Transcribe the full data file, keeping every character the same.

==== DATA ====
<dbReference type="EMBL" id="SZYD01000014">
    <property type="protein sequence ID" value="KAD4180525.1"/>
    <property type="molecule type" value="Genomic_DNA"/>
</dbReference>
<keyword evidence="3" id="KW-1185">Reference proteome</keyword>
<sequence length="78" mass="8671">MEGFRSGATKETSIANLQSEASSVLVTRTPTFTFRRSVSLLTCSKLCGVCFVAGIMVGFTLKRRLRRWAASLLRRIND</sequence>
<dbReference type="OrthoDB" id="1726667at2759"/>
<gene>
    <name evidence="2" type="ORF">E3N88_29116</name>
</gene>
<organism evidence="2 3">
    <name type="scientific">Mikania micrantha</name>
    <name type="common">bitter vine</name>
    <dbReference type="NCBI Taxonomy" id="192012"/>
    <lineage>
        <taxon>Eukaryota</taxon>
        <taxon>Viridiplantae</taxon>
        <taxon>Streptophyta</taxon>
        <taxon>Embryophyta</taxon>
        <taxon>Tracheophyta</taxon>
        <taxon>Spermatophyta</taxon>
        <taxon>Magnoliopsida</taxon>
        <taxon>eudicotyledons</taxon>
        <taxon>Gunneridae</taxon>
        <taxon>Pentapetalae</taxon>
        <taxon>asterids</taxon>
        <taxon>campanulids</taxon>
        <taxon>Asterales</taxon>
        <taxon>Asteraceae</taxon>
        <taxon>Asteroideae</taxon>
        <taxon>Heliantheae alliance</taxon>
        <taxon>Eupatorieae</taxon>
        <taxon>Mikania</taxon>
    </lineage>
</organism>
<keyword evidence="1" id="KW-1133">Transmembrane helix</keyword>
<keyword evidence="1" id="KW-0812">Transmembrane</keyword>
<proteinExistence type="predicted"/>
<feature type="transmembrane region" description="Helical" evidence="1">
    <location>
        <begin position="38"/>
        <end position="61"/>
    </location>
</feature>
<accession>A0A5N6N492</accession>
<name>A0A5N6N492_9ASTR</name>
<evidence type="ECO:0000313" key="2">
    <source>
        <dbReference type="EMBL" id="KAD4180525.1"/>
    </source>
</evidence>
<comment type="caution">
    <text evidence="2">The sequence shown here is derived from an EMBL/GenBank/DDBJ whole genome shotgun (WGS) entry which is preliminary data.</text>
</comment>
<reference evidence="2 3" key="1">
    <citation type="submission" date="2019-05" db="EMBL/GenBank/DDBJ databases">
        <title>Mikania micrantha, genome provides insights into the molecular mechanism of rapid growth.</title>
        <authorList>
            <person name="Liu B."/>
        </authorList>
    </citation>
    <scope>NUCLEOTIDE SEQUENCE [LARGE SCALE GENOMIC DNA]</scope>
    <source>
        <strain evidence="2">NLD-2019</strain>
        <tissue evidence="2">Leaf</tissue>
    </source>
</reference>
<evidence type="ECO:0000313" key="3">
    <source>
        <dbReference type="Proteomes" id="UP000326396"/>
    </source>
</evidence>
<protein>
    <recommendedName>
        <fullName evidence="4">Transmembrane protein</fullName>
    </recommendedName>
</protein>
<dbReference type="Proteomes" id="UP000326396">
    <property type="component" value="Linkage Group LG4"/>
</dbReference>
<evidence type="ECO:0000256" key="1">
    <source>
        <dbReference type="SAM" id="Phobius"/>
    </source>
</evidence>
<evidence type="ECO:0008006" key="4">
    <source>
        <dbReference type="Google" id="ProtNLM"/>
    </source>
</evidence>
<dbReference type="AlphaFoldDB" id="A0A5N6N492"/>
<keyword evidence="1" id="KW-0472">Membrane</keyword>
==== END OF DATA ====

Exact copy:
<dbReference type="EMBL" id="SZYD01000014">
    <property type="protein sequence ID" value="KAD4180525.1"/>
    <property type="molecule type" value="Genomic_DNA"/>
</dbReference>
<keyword evidence="3" id="KW-1185">Reference proteome</keyword>
<sequence length="78" mass="8671">MEGFRSGATKETSIANLQSEASSVLVTRTPTFTFRRSVSLLTCSKLCGVCFVAGIMVGFTLKRRLRRWAASLLRRIND</sequence>
<dbReference type="OrthoDB" id="1726667at2759"/>
<gene>
    <name evidence="2" type="ORF">E3N88_29116</name>
</gene>
<organism evidence="2 3">
    <name type="scientific">Mikania micrantha</name>
    <name type="common">bitter vine</name>
    <dbReference type="NCBI Taxonomy" id="192012"/>
    <lineage>
        <taxon>Eukaryota</taxon>
        <taxon>Viridiplantae</taxon>
        <taxon>Streptophyta</taxon>
        <taxon>Embryophyta</taxon>
        <taxon>Tracheophyta</taxon>
        <taxon>Spermatophyta</taxon>
        <taxon>Magnoliopsida</taxon>
        <taxon>eudicotyledons</taxon>
        <taxon>Gunneridae</taxon>
        <taxon>Pentapetalae</taxon>
        <taxon>asterids</taxon>
        <taxon>campanulids</taxon>
        <taxon>Asterales</taxon>
        <taxon>Asteraceae</taxon>
        <taxon>Asteroideae</taxon>
        <taxon>Heliantheae alliance</taxon>
        <taxon>Eupatorieae</taxon>
        <taxon>Mikania</taxon>
    </lineage>
</organism>
<keyword evidence="1" id="KW-1133">Transmembrane helix</keyword>
<keyword evidence="1" id="KW-0812">Transmembrane</keyword>
<proteinExistence type="predicted"/>
<feature type="transmembrane region" description="Helical" evidence="1">
    <location>
        <begin position="38"/>
        <end position="61"/>
    </location>
</feature>
<accession>A0A5N6N492</accession>
<name>A0A5N6N492_9ASTR</name>
<evidence type="ECO:0000313" key="2">
    <source>
        <dbReference type="EMBL" id="KAD4180525.1"/>
    </source>
</evidence>
<comment type="caution">
    <text evidence="2">The sequence shown here is derived from an EMBL/GenBank/DDBJ whole genome shotgun (WGS) entry which is preliminary data.</text>
</comment>
<reference evidence="2 3" key="1">
    <citation type="submission" date="2019-05" db="EMBL/GenBank/DDBJ databases">
        <title>Mikania micrantha, genome provides insights into the molecular mechanism of rapid growth.</title>
        <authorList>
            <person name="Liu B."/>
        </authorList>
    </citation>
    <scope>NUCLEOTIDE SEQUENCE [LARGE SCALE GENOMIC DNA]</scope>
    <source>
        <strain evidence="2">NLD-2019</strain>
        <tissue evidence="2">Leaf</tissue>
    </source>
</reference>
<evidence type="ECO:0000313" key="3">
    <source>
        <dbReference type="Proteomes" id="UP000326396"/>
    </source>
</evidence>
<protein>
    <recommendedName>
        <fullName evidence="4">Transmembrane protein</fullName>
    </recommendedName>
</protein>
<dbReference type="Proteomes" id="UP000326396">
    <property type="component" value="Linkage Group LG4"/>
</dbReference>
<evidence type="ECO:0000256" key="1">
    <source>
        <dbReference type="SAM" id="Phobius"/>
    </source>
</evidence>
<evidence type="ECO:0008006" key="4">
    <source>
        <dbReference type="Google" id="ProtNLM"/>
    </source>
</evidence>
<dbReference type="AlphaFoldDB" id="A0A5N6N492"/>
<keyword evidence="1" id="KW-0472">Membrane</keyword>